March 1, 2010

'My First' Graffiti Coloring Book Is Actually My Third


So many graffiti coloring books, so little time to meet with Axe body spray's agency about their rad, new muralbombing campaign.

Kobie Solomon is the Detroit [Area] artist whose "My First" Graffiti Coloring Book is the latest entry in the increasingly crowded graffiti coloring book market. Solomon's style--or his Graffiti Coloring Book Collective's style, excuse me--is sort of a Corporate Baroque: each of the 26 different lesson/words is drowning in a sea of embellishment, while gangs of chatty Krylon cans spout off teaching tips, the graf equivalent of MS Word's Clippy The Menacing Paperclip.

And then there are poems, in case the GCB Collective's message isn't conveyed clearly enough with their art. And the whole thing is spiral bound, and $27, so maybe a valiant, lo-fi, low-volume indie effort that doesn't deserve being smacked down? Gotta stay positive, help a city down on its luck?

Whatever, Detroit has such a mad street art scene, there's a dedicated graffiti reporter, so I'm not too worried for them. The seemingly prequel-less Graffiti Coloring Book 2: Characters by Jacob Kimvall is set to drop in just a couple of days, and it promises a lot of figurative work by New York-based street artists.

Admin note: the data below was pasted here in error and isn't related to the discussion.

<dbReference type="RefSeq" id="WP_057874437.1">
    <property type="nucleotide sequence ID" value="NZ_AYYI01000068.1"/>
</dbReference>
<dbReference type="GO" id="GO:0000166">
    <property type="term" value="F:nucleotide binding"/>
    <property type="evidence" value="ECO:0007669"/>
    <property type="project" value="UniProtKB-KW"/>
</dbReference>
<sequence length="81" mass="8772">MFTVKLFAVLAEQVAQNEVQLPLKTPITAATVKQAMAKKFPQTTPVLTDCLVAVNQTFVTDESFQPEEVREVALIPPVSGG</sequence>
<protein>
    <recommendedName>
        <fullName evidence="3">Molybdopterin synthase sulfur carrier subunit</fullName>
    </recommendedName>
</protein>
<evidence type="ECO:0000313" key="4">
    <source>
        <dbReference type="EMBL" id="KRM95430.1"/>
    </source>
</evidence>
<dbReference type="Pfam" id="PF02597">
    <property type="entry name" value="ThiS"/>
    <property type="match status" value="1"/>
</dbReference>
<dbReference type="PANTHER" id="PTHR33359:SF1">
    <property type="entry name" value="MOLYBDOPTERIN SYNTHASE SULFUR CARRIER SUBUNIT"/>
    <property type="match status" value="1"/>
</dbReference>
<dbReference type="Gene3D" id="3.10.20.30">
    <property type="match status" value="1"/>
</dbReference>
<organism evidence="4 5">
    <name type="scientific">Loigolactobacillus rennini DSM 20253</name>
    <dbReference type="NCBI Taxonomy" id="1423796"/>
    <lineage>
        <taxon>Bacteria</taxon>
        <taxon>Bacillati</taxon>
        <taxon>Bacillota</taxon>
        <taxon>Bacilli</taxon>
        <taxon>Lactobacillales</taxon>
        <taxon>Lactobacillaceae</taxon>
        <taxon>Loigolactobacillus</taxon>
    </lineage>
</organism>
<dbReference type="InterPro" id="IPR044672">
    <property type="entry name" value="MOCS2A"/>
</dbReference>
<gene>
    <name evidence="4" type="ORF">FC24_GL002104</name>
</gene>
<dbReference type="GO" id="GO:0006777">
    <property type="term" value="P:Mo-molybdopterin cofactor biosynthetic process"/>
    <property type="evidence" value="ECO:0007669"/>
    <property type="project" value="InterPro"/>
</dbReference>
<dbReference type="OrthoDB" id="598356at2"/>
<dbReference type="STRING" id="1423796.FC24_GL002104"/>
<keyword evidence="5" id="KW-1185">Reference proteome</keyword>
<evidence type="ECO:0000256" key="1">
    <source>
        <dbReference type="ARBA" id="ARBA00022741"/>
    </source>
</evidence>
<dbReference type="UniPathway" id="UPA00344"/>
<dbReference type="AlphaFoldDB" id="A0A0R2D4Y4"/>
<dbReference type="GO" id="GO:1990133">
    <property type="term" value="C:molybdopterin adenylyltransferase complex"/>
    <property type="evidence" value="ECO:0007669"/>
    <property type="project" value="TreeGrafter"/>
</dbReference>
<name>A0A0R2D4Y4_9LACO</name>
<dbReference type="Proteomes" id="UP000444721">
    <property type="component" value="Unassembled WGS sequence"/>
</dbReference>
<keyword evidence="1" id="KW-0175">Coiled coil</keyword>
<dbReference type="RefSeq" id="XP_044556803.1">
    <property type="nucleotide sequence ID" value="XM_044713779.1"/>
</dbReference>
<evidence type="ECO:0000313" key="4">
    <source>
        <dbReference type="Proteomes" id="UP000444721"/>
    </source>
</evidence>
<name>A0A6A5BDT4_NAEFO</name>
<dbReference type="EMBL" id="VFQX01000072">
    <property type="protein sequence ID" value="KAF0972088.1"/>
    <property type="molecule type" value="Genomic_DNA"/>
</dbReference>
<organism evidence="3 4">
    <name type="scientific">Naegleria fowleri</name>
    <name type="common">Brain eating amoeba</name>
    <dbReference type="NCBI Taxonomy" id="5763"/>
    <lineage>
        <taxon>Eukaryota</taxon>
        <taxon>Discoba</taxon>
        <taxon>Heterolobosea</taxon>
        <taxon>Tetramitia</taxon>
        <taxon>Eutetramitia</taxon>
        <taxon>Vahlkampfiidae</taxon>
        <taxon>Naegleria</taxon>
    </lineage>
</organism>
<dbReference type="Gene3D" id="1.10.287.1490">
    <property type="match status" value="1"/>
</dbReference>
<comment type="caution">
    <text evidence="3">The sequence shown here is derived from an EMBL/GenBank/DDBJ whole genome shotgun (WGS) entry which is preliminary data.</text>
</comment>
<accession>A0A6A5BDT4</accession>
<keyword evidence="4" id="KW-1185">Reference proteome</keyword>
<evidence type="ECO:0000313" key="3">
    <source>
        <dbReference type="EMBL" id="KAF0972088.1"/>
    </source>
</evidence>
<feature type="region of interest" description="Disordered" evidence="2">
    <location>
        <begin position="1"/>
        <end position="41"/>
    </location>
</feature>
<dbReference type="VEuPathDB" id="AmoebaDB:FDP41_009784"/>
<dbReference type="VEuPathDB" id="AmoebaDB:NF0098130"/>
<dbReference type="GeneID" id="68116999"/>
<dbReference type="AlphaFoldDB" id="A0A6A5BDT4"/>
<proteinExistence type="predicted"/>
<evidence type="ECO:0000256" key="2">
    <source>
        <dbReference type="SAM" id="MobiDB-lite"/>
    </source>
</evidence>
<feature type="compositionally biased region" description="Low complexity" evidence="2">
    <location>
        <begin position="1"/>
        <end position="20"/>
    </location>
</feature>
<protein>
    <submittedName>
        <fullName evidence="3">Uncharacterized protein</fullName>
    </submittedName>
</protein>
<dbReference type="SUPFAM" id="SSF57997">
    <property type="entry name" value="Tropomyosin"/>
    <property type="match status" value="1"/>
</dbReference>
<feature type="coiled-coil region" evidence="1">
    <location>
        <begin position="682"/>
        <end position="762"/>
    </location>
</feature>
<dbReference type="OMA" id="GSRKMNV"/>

But for my graf coloring book money, the Europeans are still doing it better. The photo-based VOPstars' Street Art Colouring Book put out by London's VOP crew is high-quality and teaches a richer-looking variety of styles. And I just spotted Uzi WUFC's Graffiti Coloring Book [above], which features the work of sixty Scandinavian artists, and was put together by a member of Stockholm-based Writers United [aka WUFC], one of the most insane train crews in Europe.

Bombs, Burns, and Coloring Books [ via c-monster?]
See sample pages from "My First" Graffiti Coloring Book, $26.95 [amazon]
Buy Uzi WUFC's Graffiti Coloring Book, just $9.95 [amazon]
Previously: the first two Graffiti Coloring Books


Did you even read " my first grafitti coloring book"? Or are you just ignorant? I've seen and read it and the peotry is well thought out and the images are all hand drawn, not clipart. Kobie, the author , is a true artist, not a poser like you. It's sad when the world doesn't appreciate the few real artists left in this city. Maybe you should do more than flip through these books before you review them for the sake of all the readers.

I read all the sample pages; is the poetry or the artwork on the other 19 somehow dramatically different?

As for the poseur thing, I'm not a street artist, just an observer, so your point is meaningless. It's not a matter of clipart or hating his corporate work or blindly loving Detroit or anything of the sort. I agree with Marc Schiller when he said--in my NY Times article on corporate-sponsored street art--that once something's out there, what matters is how good it is. I actually have the other books that I mentioned, and from what I've seen, I'm afraid Kobie's doesn't look as good.

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